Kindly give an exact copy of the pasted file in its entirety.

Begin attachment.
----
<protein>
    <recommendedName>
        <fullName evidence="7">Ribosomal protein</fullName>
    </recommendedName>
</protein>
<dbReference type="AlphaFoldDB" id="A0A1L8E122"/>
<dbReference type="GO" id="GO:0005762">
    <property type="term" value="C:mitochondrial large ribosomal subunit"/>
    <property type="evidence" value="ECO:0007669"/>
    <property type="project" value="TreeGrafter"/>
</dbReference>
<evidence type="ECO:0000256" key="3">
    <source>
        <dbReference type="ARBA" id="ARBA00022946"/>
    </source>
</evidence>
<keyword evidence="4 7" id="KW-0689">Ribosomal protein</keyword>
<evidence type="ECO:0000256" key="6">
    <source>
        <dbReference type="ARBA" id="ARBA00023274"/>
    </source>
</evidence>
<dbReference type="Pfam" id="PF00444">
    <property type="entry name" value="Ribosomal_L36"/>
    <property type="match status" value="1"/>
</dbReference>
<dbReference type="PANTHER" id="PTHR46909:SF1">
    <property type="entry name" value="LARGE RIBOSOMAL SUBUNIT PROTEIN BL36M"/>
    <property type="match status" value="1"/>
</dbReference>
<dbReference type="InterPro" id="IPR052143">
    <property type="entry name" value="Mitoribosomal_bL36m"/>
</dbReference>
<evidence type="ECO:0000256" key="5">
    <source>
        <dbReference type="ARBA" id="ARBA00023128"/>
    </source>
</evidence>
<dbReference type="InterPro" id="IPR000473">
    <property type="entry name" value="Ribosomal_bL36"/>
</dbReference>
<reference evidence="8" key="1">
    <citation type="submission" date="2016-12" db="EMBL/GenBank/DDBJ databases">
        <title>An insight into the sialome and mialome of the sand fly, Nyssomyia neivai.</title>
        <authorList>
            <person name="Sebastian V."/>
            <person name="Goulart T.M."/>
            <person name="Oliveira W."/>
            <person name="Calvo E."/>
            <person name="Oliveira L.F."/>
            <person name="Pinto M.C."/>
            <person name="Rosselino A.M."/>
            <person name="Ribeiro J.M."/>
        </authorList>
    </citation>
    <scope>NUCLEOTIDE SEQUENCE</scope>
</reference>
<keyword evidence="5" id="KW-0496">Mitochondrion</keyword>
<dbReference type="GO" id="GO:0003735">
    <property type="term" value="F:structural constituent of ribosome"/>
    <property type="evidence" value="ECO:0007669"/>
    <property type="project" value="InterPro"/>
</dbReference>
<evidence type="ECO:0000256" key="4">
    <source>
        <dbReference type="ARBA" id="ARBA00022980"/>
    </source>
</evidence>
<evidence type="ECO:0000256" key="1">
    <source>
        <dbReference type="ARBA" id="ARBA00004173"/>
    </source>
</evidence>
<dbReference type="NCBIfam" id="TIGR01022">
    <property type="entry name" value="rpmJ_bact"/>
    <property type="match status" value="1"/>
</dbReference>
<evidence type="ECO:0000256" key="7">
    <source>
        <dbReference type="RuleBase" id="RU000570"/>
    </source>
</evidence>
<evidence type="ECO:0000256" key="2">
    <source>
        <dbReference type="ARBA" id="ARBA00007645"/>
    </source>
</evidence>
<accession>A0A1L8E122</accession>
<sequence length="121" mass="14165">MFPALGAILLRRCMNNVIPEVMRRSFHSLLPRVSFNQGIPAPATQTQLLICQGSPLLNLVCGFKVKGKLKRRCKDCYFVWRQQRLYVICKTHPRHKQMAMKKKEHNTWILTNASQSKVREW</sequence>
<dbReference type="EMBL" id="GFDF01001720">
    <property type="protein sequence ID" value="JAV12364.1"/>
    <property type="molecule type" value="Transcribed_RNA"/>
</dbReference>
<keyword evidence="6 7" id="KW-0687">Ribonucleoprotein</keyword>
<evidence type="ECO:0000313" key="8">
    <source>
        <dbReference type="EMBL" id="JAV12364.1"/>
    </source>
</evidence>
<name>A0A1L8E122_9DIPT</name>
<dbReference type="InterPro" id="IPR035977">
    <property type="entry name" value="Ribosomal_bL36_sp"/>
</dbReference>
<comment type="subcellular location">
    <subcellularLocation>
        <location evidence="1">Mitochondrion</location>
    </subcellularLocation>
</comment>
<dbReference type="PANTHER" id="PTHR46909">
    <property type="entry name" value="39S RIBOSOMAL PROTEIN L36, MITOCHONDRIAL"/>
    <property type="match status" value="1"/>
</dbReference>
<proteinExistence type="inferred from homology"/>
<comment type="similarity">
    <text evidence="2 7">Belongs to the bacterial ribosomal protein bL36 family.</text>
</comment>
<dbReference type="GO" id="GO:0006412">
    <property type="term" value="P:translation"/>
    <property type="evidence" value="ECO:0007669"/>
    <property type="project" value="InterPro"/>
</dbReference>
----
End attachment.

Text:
<protein>
    <recommendedName>
        <fullName evidence="7">Ribosomal protein</fullName>
    </recommendedName>
</protein>
<dbReference type="AlphaFoldDB" id="A0A1L8E122"/>
<dbReference type="GO" id="GO:0005762">
    <property type="term" value="C:mitochondrial large ribosomal subunit"/>
    <property type="evidence" value="ECO:0007669"/>
    <property type="project" value="TreeGrafter"/>
</dbReference>
<evidence type="ECO:0000256" key="3">
    <source>
        <dbReference type="ARBA" id="ARBA00022946"/>
    </source>
</evidence>
<keyword evidence="4 7" id="KW-0689">Ribosomal protein</keyword>
<evidence type="ECO:0000256" key="6">
    <source>
        <dbReference type="ARBA" id="ARBA00023274"/>
    </source>
</evidence>
<dbReference type="Pfam" id="PF00444">
    <property type="entry name" value="Ribosomal_L36"/>
    <property type="match status" value="1"/>
</dbReference>
<dbReference type="PANTHER" id="PTHR46909:SF1">
    <property type="entry name" value="LARGE RIBOSOMAL SUBUNIT PROTEIN BL36M"/>
    <property type="match status" value="1"/>
</dbReference>
<dbReference type="InterPro" id="IPR052143">
    <property type="entry name" value="Mitoribosomal_bL36m"/>
</dbReference>
<evidence type="ECO:0000256" key="5">
    <source>
        <dbReference type="ARBA" id="ARBA00023128"/>
    </source>
</evidence>
<dbReference type="InterPro" id="IPR000473">
    <property type="entry name" value="Ribosomal_bL36"/>
</dbReference>
<reference evidence="8" key="1">
    <citation type="submission" date="2016-12" db="EMBL/GenBank/DDBJ databases">
        <title>An insight into the sialome and mialome of the sand fly, Nyssomyia neivai.</title>
        <authorList>
            <person name="Sebastian V."/>
            <person name="Goulart T.M."/>
            <person name="Oliveira W."/>
            <person name="Calvo E."/>
            <person name="Oliveira L.F."/>
            <person name="Pinto M.C."/>
            <person name="Rosselino A.M."/>
            <person name="Ribeiro J.M."/>
        </authorList>
    </citation>
    <scope>NUCLEOTIDE SEQUENCE</scope>
</reference>
<keyword evidence="5" id="KW-0496">Mitochondrion</keyword>
<dbReference type="GO" id="GO:0003735">
    <property type="term" value="F:structural constituent of ribosome"/>
    <property type="evidence" value="ECO:0007669"/>
    <property type="project" value="InterPro"/>
</dbReference>
<evidence type="ECO:0000256" key="4">
    <source>
        <dbReference type="ARBA" id="ARBA00022980"/>
    </source>
</evidence>
<evidence type="ECO:0000256" key="1">
    <source>
        <dbReference type="ARBA" id="ARBA00004173"/>
    </source>
</evidence>
<dbReference type="NCBIfam" id="TIGR01022">
    <property type="entry name" value="rpmJ_bact"/>
    <property type="match status" value="1"/>
</dbReference>
<evidence type="ECO:0000256" key="7">
    <source>
        <dbReference type="RuleBase" id="RU000570"/>
    </source>
</evidence>
<evidence type="ECO:0000256" key="2">
    <source>
        <dbReference type="ARBA" id="ARBA00007645"/>
    </source>
</evidence>
<accession>A0A1L8E122</accession>
<sequence length="121" mass="14165">MFPALGAILLRRCMNNVIPEVMRRSFHSLLPRVSFNQGIPAPATQTQLLICQGSPLLNLVCGFKVKGKLKRRCKDCYFVWRQQRLYVICKTHPRHKQMAMKKKEHNTWILTNASQSKVREW</sequence>
<dbReference type="EMBL" id="GFDF01001720">
    <property type="protein sequence ID" value="JAV12364.1"/>
    <property type="molecule type" value="Transcribed_RNA"/>
</dbReference>
<keyword evidence="6 7" id="KW-0687">Ribonucleoprotein</keyword>
<evidence type="ECO:0000313" key="8">
    <source>
        <dbReference type="EMBL" id="JAV12364.1"/>
    </source>
</evidence>
<name>A0A1L8E122_9DIPT</name>
<dbReference type="InterPro" id="IPR035977">
    <property type="entry name" value="Ribosomal_bL36_sp"/>
</dbReference>
<comment type="subcellular location">
    <subcellularLocation>
        <location evidence="1">Mitochondrion</location>
    </subcellularLocation>
</comment>
<dbReference type="PANTHER" id="PTHR46909">
    <property type="entry name" value="39S RIBOSOMAL PROTEIN L36, MITOCHONDRIAL"/>
    <property type="match status" value="1"/>
</dbReference>
<proteinExistence type="inferred from homology"/>
<comment type="similarity">
    <text evidence="2 7">Belongs to the bacterial ribosomal protein bL36 family.</text>
</comment>
<dbReference type="GO" id="GO:0006412">
    <property type="term" value="P:translation"/>
    <property type="evidence" value="ECO:0007669"/>
    <property type="project" value="InterPro"/>
</dbReference>